It’s a good time to be a Kinect owner. While Microsoft’s motion control peripheral launched with plenty of casual games (a few of which I quite enjoyed), we didn’t see a ‘core’ release until Q Entertainment’s Child of Eden. That game, a beautifully Japanese on-rails shooter, finally got many gamers to notice the Kinect. But it’s not quite a killer app as it also plays perfectly well with a controller. Now along comes The Gunstringer from Twisted Pixel Games, also a rails shooter. Not only is The Gunstringer built from the ground up for Kinect (with no controller support in sight), but it actually eclipses all previous Kinect games, even little Eden Jr.
The Gunstringer differs from just about every other game in that its story is a fiction within a fiction. The entire game is presented as a performance of a puppet show in a live theater. We immediately become acquainted with this theater during the live-action introduction as the Twisted Pixel staff prepares for the show while an expectant audience looks on. The stagehands pour dirt on the real puppet Gunstringer prop, and then the story begins.
At the outset, the Gunstringer (who is never named otherwise) has been having a rough time of things. Namely he is dead and buried, having been murdered by his former posse. Pull up with your left hand and he rises from the gwave, ready to start shooting cans and buzzards and learn how the new-fangled motion controls work. Once that’s out of the way, he sets off on the path of revenge, his previous confederates now his targets.
Those controls are part of what makes The Gunstringer so special. The player’s right hand moves a cursor, locking onto up to six targets at once. Pulling your arm up fires the protagonist puppet’s revolver – an intuitive and satisfying feeling. The game recommends you point your finger in a game shape as you do so, which is probably a better idea than firing a real gun at your TV like I did. Several hours and one new screen later, I resumed gameplay and learned the game’s movement controls.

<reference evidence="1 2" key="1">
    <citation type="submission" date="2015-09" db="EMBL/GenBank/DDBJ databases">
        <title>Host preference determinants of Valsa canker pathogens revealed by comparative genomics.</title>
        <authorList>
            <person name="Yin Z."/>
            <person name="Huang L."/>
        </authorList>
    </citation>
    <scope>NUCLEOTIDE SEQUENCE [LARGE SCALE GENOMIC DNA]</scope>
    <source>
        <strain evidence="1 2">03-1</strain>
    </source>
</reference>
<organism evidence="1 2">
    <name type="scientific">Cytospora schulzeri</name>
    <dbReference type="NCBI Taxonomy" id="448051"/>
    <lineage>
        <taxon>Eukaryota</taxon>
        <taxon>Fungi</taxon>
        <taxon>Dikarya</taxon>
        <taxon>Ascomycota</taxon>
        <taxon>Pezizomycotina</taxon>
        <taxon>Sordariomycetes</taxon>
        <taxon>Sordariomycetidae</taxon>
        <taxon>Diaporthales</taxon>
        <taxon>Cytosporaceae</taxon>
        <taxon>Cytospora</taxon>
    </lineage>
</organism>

Therein lies the key difference between The Gunstringer and Child of Eden. While the game is still ‘on rails,’ propelling the ‘Stringer along automatically, players actually do get to move the lead character around with their left hand. Move your hand left or right and so moves the Gunstringer, while pulling the hand up makes him jump. The dreaded Kinect input lag is still present, but the developers wisely built the game around it by making the hero a marionette. It’s only natural that he moves at a slightly different pace than our hands. Of course, players may miss a few jumps now and then when they forget to move a little early, but on the whole it works incredibly well.
While shooting, dodging, or jumping over enemy bullets is usually an option, sometimes The Gunstringer finds it necessary to take cover behind objects. During these sequences, he can’t fire at enemies until players pull him out of cover on the left or right. Here I sometimes struggled with the controls, as the motions for peeking out on either side required much larger, less subtle movements than running. Plus, if I peeked out to the right and then needed to fire toward the middle or left side of the screen, my hands got all crossed up, making aiming difficult. On the whole, I’m not crazy about the cover segments, but they make up only a small portion of the gameplay.
Speaking of gameplay, Twisted Pixel's latest effort brings an astounding variety of styles to the table. Sometimes the camera swings around as the main marionette runs away from oncoming snakes and other obstacles ala Crash Bandicoot. Then there are the Donkey Kong-like tower climbing/platforming sequences. The ‘Stringer gets to ride a stick horse, a stage coach, and even crazier stuff too. My favorite parts are when he grabs two pistols and sets them to autofire, giving the player a targeting reticule for each hand with which to defeat baddies, buzzards, and even hapless mallards ala Duck Hunt. There’s never a dull moment in The Gunstringer.